Thinking about it that way, there are more than enough elements to the battle music to be performed as a full symphony. We made the most of its sheer volume and wove that music into the game. In my mind, the key concept of a real-time game is that anything that happens must take place in a seamless fashion. This was true not only of the battle scenes, but also of the events leading into the battles. We were always conscious of these key concepts, and indeed I think that the whole game fits together with a certain seamless quality.
The idea was that it would be different from the way you’d expect the structure of an RPG to be. Your plan was to have the sound in the game creating a coherent whole, wasn’t it?
That’s right. This is why we actually tried to steer clear of using little fanfares, flourishes or jingles in the music in this game.
And how did you feel, Uematsu-san, when you actually came to play the game you’d created the music for?
For this title, I put aside the rulebook, and the pattern of having an intro, a verse and a chorus which would then be looped. Some of the music does not build into any kind of great crescendo, but for these pieces, my priority was to create a certain atmosphere. Those pieces actually work surprisingly well in the castle, for instance. When I played the game, it reaffirmed to me that the music had not been written according to the existing rules. The music isn’t there to help explain or underline what’s happening on screen. Rather, it exists as another kind of sound effect. There is a unity between the persuasiveness of the images and the power of the music, and I think they fit together in a very natural way.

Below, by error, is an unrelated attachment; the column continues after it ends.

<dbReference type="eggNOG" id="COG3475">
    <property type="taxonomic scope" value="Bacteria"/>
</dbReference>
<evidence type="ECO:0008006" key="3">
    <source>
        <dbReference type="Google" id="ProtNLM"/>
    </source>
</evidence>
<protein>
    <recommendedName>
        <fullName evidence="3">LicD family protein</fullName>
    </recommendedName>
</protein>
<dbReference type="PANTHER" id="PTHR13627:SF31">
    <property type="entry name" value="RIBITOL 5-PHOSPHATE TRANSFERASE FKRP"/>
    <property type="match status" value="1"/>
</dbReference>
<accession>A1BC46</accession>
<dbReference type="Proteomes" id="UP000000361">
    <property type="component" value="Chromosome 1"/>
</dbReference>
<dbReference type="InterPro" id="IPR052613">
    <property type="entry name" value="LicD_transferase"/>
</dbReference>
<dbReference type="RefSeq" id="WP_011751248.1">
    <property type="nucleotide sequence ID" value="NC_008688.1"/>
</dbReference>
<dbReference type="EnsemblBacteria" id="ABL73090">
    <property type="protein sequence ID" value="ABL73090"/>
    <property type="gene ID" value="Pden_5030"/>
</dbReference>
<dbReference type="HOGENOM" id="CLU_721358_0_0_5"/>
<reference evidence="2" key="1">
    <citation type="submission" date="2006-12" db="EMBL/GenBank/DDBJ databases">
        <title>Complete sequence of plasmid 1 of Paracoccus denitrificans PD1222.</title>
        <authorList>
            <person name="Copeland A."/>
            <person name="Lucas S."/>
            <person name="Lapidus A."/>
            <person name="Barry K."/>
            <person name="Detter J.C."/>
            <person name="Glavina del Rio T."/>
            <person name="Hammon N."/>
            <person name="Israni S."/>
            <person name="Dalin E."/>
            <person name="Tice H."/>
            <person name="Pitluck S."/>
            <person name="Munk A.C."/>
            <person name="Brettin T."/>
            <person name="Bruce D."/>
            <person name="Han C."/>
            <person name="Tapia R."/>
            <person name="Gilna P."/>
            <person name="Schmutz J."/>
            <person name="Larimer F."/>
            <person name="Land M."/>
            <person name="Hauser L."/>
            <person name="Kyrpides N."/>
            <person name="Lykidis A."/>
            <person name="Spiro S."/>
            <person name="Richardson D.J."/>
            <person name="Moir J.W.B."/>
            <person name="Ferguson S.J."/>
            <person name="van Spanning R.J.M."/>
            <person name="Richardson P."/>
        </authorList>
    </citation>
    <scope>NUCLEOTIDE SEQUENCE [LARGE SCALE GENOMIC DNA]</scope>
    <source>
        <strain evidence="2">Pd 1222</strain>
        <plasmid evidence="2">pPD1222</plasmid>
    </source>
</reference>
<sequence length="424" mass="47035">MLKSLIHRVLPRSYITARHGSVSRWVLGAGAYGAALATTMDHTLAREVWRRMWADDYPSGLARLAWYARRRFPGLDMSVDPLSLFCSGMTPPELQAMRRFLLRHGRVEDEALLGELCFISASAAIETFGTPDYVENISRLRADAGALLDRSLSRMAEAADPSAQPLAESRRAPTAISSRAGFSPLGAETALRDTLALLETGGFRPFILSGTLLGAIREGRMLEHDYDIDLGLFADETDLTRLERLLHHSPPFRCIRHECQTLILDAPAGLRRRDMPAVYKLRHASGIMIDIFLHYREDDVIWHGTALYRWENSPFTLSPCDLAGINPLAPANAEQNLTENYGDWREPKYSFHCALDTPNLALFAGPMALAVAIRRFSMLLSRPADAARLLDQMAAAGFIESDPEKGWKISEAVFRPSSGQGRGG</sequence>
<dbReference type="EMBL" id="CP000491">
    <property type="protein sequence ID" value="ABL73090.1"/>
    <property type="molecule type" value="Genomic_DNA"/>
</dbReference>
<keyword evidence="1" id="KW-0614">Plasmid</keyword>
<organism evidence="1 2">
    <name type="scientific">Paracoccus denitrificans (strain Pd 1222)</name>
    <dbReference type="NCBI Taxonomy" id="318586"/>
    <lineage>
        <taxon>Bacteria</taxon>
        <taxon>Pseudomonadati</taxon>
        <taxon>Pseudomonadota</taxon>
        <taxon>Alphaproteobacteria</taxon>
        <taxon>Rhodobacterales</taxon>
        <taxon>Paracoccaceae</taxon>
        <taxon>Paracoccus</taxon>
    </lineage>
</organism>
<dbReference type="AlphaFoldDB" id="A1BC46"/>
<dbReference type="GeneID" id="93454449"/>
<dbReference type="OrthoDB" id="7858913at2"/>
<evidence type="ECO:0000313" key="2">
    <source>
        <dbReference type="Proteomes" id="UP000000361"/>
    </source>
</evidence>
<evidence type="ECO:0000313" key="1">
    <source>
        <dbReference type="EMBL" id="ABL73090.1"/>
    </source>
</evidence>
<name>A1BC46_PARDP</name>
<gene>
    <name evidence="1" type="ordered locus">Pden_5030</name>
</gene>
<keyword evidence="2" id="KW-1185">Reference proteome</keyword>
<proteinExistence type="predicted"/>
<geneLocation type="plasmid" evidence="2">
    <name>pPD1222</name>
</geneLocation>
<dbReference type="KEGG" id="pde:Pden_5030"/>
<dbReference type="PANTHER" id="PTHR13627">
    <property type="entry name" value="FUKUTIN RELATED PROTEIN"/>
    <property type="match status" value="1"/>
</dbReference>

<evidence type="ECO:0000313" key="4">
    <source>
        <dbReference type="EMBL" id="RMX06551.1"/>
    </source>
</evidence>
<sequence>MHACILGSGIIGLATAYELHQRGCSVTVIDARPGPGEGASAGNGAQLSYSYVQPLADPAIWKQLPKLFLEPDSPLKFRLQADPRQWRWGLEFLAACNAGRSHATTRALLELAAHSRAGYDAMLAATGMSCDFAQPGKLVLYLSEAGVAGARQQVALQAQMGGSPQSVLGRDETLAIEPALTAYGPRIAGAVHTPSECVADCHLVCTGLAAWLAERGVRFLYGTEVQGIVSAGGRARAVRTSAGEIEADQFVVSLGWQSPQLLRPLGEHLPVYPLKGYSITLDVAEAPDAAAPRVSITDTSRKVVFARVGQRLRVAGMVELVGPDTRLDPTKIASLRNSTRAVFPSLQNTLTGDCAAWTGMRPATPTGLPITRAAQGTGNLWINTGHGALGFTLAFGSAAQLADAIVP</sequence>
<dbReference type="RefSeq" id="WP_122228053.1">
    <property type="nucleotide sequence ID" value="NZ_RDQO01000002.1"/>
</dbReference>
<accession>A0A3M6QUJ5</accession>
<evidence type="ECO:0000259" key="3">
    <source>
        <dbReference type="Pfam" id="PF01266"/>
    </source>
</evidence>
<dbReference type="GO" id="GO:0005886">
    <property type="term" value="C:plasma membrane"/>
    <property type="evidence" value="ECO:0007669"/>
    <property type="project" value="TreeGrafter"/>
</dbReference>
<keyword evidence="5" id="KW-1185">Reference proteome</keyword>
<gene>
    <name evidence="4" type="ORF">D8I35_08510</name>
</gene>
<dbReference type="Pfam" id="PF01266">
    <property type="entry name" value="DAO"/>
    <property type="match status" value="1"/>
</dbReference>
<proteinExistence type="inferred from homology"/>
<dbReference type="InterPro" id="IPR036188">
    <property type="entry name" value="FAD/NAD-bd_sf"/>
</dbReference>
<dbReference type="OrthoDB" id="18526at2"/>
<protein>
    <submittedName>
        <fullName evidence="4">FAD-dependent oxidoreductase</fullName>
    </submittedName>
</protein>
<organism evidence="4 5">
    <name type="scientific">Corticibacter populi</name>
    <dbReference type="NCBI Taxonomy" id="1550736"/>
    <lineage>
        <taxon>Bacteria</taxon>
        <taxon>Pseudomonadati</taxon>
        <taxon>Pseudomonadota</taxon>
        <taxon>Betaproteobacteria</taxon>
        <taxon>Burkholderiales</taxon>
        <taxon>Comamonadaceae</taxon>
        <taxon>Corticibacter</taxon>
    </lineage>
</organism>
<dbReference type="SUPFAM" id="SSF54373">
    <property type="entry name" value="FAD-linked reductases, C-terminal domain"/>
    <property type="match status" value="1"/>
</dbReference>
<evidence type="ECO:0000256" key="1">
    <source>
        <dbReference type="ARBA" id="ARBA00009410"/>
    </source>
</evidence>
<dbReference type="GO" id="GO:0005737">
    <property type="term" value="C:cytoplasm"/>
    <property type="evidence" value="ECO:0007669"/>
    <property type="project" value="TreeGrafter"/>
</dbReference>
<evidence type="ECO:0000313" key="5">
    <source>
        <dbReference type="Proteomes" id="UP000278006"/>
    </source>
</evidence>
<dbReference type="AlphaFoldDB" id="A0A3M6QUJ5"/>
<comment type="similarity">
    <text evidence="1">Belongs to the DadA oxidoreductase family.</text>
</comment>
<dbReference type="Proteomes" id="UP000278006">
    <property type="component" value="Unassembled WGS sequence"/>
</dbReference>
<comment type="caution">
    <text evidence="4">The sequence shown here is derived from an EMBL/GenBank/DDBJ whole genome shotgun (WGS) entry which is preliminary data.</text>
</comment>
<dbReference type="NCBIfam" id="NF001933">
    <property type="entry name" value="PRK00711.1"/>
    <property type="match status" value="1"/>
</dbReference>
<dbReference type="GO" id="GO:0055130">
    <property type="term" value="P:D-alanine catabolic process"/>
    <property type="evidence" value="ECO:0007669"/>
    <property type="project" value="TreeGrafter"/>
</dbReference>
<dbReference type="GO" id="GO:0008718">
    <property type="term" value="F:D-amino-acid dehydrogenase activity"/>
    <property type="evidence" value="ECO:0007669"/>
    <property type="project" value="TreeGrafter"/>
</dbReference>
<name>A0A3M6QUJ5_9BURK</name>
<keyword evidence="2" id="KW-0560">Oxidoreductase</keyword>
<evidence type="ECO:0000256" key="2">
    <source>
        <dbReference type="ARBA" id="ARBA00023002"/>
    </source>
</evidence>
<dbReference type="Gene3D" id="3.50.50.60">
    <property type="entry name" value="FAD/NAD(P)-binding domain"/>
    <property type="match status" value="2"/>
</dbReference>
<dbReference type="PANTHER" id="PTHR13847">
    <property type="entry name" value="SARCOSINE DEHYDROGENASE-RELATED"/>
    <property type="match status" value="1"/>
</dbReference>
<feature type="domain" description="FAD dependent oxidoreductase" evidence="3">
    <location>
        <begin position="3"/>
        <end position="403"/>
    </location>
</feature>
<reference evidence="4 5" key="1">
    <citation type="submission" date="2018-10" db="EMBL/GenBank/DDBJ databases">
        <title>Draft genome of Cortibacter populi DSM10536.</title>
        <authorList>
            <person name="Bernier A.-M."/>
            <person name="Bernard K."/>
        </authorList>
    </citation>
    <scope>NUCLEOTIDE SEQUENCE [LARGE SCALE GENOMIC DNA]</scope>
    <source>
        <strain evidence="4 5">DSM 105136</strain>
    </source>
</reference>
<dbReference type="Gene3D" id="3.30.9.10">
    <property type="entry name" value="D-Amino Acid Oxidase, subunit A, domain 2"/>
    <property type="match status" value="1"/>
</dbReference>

So it functions as a kind of ambient music.